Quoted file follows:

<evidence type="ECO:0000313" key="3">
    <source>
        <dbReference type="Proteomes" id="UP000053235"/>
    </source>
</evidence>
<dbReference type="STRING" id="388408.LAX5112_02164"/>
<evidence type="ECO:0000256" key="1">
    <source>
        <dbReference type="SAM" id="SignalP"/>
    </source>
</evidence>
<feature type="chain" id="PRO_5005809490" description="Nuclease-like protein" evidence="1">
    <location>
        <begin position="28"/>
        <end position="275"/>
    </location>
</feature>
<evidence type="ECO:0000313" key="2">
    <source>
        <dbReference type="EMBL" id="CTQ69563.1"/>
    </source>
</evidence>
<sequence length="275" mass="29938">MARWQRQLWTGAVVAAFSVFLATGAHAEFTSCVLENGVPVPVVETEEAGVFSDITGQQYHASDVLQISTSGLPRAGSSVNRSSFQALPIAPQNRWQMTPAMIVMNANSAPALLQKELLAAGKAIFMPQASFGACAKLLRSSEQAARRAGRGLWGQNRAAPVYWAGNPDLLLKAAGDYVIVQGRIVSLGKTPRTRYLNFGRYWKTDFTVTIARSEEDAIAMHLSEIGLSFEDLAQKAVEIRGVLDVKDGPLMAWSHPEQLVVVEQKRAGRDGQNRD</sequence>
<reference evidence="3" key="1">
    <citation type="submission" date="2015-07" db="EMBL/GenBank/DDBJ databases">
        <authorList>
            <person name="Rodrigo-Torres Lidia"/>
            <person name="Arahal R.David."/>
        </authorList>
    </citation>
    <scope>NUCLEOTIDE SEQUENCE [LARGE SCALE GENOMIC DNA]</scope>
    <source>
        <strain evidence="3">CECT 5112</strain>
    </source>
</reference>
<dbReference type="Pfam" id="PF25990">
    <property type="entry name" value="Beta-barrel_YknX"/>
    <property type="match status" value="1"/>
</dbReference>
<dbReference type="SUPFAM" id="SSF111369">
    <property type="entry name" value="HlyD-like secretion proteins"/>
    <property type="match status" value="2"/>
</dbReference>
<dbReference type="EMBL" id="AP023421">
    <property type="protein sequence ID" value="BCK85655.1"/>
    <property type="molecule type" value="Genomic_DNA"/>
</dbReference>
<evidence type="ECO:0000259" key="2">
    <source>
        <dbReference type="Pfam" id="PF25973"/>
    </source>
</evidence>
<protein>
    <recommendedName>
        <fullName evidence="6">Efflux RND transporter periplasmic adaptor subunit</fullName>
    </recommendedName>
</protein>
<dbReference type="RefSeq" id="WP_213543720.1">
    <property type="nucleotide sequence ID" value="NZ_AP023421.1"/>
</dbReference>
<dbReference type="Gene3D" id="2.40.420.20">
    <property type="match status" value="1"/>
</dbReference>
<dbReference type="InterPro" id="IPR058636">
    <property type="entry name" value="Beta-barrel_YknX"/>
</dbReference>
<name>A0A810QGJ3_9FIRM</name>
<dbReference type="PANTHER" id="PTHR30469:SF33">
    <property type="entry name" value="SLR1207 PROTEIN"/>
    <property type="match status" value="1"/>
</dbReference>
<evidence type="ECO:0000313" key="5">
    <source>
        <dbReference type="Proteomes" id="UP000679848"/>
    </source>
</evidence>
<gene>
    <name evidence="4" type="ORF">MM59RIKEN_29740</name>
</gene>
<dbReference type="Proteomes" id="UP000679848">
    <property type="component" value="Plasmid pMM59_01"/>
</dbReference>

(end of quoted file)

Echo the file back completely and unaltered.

<evidence type="ECO:0000313" key="3">
    <source>
        <dbReference type="Proteomes" id="UP000053235"/>
    </source>
</evidence>
<dbReference type="STRING" id="388408.LAX5112_02164"/>
<evidence type="ECO:0000256" key="1">
    <source>
        <dbReference type="SAM" id="SignalP"/>
    </source>
</evidence>
<feature type="chain" id="PRO_5005809490" description="Nuclease-like protein" evidence="1">
    <location>
        <begin position="28"/>
        <end position="275"/>
    </location>
</feature>
<evidence type="ECO:0000313" key="2">
    <source>
        <dbReference type="EMBL" id="CTQ69563.1"/>
    </source>
</evidence>
<sequence length="275" mass="29938">MARWQRQLWTGAVVAAFSVFLATGAHAEFTSCVLENGVPVPVVETEEAGVFSDITGQQYHASDVLQISTSGLPRAGSSVNRSSFQALPIAPQNRWQMTPAMIVMNANSAPALLQKELLAAGKAIFMPQASFGACAKLLRSSEQAARRAGRGLWGQNRAAPVYWAGNPDLLLKAAGDYVIVQGRIVSLGKTPRTRYLNFGRYWKTDFTVTIARSEEDAIAMHLSEIGLSFEDLAQKAVEIRGVLDVKDGPLMAWSHPEQLVVVEQKRAGRDGQNRD</sequence>
<reference evidence="3" key="1">
    <citation type="submission" date="2015-07" db="EMBL/GenBank/DDBJ databases">
        <authorList>
            <person name="Rodrigo-Torres Lidia"/>
            <person name="Arahal R.David."/>
        </authorList>
    </citation>
    <scope>NUCLEOTIDE SEQUENCE [LARGE SCALE GENOMIC DNA]</scope>
    <source>
        <strain evidence="3">CECT 5112</strain>
    </source>
</reference>
<dbReference type="Pfam" id="PF25990">
    <property type="entry name" value="Beta-barrel_YknX"/>
    <property type="match status" value="1"/>
</dbReference>
<dbReference type="SUPFAM" id="SSF111369">
    <property type="entry name" value="HlyD-like secretion proteins"/>
    <property type="match status" value="2"/>
</dbReference>
<dbReference type="EMBL" id="AP023421">
    <property type="protein sequence ID" value="BCK85655.1"/>
    <property type="molecule type" value="Genomic_DNA"/>
</dbReference>
<evidence type="ECO:0000259" key="2">
    <source>
        <dbReference type="Pfam" id="PF25973"/>
    </source>
</evidence>
<protein>
    <recommendedName>
        <fullName evidence="6">Efflux RND transporter periplasmic adaptor subunit</fullName>
    </recommendedName>
</protein>
<dbReference type="RefSeq" id="WP_213543720.1">
    <property type="nucleotide sequence ID" value="NZ_AP023421.1"/>
</dbReference>
<dbReference type="Gene3D" id="2.40.420.20">
    <property type="match status" value="1"/>
</dbReference>
<dbReference type="InterPro" id="IPR058636">
    <property type="entry name" value="Beta-barrel_YknX"/>
</dbReference>
<name>A0A810QGJ3_9FIRM</name>
<dbReference type="PANTHER" id="PTHR30469:SF33">
    <property type="entry name" value="SLR1207 PROTEIN"/>
    <property type="match status" value="1"/>
</dbReference>
<evidence type="ECO:0000313" key="5">
    <source>
        <dbReference type="Proteomes" id="UP000679848"/>
    </source>
</evidence>
<gene>
    <name evidence="4" type="ORF">MM59RIKEN_29740</name>
</gene>
<dbReference type="Proteomes" id="UP000679848">
    <property type="component" value="Plasmid pMM59_01"/>
</dbReference>